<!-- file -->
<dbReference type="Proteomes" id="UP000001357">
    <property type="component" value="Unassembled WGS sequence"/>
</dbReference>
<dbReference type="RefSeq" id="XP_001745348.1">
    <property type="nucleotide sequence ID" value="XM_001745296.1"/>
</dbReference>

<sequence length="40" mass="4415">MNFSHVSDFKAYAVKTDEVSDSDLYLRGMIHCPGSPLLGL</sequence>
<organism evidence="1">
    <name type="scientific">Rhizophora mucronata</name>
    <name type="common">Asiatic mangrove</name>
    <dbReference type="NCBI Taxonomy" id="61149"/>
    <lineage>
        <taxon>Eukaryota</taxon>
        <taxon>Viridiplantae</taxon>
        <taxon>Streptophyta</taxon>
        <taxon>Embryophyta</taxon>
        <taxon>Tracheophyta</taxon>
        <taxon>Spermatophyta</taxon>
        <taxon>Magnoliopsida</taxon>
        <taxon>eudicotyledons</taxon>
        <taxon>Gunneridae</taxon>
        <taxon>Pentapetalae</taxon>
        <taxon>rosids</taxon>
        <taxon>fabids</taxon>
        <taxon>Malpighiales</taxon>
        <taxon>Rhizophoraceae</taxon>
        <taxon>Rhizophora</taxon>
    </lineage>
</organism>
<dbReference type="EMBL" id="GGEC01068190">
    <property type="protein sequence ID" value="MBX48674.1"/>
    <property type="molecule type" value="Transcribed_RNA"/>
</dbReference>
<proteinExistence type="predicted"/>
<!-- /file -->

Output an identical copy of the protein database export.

<dbReference type="Proteomes" id="UP000001357">
    <property type="component" value="Unassembled WGS sequence"/>
</dbReference>
<dbReference type="RefSeq" id="XP_001745348.1">
    <property type="nucleotide sequence ID" value="XM_001745296.1"/>
</dbReference>

<sequence length="40" mass="4415">MNFSHVSDFKAYAVKTDEVSDSDLYLRGMIHCPGSPLLGL</sequence>
<organism evidence="1">
    <name type="scientific">Rhizophora mucronata</name>
    <name type="common">Asiatic mangrove</name>
    <dbReference type="NCBI Taxonomy" id="61149"/>
    <lineage>
        <taxon>Eukaryota</taxon>
        <taxon>Viridiplantae</taxon>
        <taxon>Streptophyta</taxon>
        <taxon>Embryophyta</taxon>
        <taxon>Tracheophyta</taxon>
        <taxon>Spermatophyta</taxon>
        <taxon>Magnoliopsida</taxon>
        <taxon>eudicotyledons</taxon>
        <taxon>Gunneridae</taxon>
        <taxon>Pentapetalae</taxon>
        <taxon>rosids</taxon>
        <taxon>fabids</taxon>
        <taxon>Malpighiales</taxon>
        <taxon>Rhizophoraceae</taxon>
        <taxon>Rhizophora</taxon>
    </lineage>
</organism>
<dbReference type="EMBL" id="GGEC01068190">
    <property type="protein sequence ID" value="MBX48674.1"/>
    <property type="molecule type" value="Transcribed_RNA"/>
</dbReference>
<proteinExistence type="predicted"/>